Read the full story by Kirk Kardashian, published by the Tuck School of Business.
Tuck School of Business Dean Paul Danos recently announced the appointment of Sydney Finkelstein as the faculty director of the Center for Leadership. Finkelstein, Tuck’s associate dean for executive education and Steven Roth Professor of Management, is replacing the center’s founding faculty director, management and organizations professor Pino Audia, who stepped down earlier this year to focus on research and teaching.
While the mission of the center—supporting and creating leadership-building curricula, activities, and research at Tuck—remains the same, Finkelstein hopes to expand and innovate upon this foundation, including further engagement with the broader Tuck and Dartmouth communities.
“My vision for the center is for it to serve as a platform that will have an even bigger impact on leadership opportunities and development for students, alumni, and faculty members,” Finkelstein said. “In addition to our courses, we’ll have a greater number and variety of visitors, panels, and research. I want the center to be a resource for all.”
Finkelstein recently answered questions about his devotion to leadership education and how he sees the center evolving under his watch.
You’re already a busy guy, with your teaching, writing, and involvement with Tuck Executive Education. Why did you want to take on yet another role at Tuck?Leadership education is what I’ve spent my career doing. I’ve written books on leadership, I teach leadership. So this is my sweet spot. The center is not just a natural place for me to be; I have an affinity and a passion for leadership education and I think it’s incredibly important.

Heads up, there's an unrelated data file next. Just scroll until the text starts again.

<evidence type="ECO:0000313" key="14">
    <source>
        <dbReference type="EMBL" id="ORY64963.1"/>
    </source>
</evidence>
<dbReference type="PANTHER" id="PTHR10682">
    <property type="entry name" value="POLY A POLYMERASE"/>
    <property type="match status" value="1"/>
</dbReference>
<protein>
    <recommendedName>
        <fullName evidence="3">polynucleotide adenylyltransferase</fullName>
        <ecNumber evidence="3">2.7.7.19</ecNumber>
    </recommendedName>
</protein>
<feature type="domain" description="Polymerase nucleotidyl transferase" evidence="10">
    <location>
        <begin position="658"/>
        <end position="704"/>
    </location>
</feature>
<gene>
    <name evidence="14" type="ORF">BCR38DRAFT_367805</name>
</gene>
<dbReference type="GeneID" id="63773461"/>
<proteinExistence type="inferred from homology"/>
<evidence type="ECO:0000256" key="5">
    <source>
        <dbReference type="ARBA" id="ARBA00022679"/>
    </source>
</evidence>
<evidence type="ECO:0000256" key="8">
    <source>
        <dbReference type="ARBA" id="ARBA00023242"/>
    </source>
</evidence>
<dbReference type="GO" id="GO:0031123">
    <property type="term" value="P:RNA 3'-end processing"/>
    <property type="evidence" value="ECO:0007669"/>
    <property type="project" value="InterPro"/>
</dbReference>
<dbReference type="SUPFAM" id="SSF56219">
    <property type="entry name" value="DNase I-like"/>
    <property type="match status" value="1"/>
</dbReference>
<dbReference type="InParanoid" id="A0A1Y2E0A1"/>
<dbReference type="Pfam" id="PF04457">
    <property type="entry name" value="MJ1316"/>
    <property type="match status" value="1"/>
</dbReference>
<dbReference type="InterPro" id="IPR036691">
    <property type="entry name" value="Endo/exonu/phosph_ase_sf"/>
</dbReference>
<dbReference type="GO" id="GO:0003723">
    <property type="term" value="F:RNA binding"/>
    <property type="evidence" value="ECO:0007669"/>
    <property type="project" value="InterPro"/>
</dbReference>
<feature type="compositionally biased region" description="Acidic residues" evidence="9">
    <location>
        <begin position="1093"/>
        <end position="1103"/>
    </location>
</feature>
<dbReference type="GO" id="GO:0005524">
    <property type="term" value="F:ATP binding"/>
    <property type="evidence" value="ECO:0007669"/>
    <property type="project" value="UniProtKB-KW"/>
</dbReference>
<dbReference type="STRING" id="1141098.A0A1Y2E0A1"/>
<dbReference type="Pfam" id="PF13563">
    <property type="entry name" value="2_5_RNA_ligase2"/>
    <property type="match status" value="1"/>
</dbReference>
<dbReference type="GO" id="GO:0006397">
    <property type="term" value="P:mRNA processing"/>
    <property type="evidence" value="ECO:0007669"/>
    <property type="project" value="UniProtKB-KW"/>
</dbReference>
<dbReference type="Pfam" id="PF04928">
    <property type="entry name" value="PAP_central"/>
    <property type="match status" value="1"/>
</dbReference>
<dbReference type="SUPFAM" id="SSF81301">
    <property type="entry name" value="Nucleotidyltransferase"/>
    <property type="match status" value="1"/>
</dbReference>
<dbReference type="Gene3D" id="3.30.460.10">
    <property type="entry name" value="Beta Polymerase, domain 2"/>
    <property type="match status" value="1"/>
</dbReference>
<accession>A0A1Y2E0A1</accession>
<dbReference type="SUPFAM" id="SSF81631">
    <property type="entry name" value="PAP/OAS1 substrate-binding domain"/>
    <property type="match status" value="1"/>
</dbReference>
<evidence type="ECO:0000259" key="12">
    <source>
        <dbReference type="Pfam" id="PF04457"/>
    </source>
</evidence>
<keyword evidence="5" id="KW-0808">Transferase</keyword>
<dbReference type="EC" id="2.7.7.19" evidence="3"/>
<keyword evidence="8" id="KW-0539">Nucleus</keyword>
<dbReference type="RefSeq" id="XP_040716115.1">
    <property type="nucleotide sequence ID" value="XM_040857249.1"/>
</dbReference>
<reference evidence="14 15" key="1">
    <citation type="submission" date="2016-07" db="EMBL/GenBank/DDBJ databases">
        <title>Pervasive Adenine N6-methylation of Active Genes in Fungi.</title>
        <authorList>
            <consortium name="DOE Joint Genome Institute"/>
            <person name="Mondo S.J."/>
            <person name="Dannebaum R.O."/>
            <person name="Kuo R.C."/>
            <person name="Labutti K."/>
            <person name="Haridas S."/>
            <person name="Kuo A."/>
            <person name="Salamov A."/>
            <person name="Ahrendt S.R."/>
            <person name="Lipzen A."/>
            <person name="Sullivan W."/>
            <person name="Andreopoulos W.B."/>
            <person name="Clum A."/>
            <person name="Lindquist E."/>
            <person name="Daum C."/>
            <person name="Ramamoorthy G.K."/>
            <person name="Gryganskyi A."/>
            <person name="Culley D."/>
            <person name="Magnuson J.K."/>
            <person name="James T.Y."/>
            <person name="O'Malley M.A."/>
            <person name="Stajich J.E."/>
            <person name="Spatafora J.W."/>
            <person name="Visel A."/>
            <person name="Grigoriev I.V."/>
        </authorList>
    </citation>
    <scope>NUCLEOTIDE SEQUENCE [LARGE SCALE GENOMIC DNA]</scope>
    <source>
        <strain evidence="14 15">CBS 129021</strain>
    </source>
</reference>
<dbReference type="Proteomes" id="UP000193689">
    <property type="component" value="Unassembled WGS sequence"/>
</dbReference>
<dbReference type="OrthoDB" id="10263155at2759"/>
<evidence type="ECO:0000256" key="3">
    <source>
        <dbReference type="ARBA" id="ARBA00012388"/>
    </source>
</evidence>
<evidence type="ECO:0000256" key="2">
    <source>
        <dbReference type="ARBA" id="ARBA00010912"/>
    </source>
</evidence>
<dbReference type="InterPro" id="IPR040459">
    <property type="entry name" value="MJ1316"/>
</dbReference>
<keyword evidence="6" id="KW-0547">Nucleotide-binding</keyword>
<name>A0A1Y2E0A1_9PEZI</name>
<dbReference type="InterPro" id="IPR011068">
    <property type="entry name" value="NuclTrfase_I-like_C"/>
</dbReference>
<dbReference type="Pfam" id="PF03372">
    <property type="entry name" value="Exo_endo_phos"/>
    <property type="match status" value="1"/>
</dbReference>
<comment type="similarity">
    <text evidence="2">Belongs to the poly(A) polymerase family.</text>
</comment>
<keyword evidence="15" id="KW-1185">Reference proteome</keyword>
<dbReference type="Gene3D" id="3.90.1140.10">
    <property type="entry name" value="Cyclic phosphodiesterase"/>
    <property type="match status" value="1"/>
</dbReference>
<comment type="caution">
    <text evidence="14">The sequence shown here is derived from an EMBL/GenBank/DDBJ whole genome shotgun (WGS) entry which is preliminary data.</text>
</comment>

Why do you find leadership so interesting, as a field of study and practice?Because leaders are the ones who change the world. But also because there’s really nothing you do in the world where leadership is unimportant. You can work 24-7 on a project by yourself, but if you can create an organization where you empower and inspire others, the leverage point is exponential. This is not just about business; it’s true for nonprofits, NGOs, government.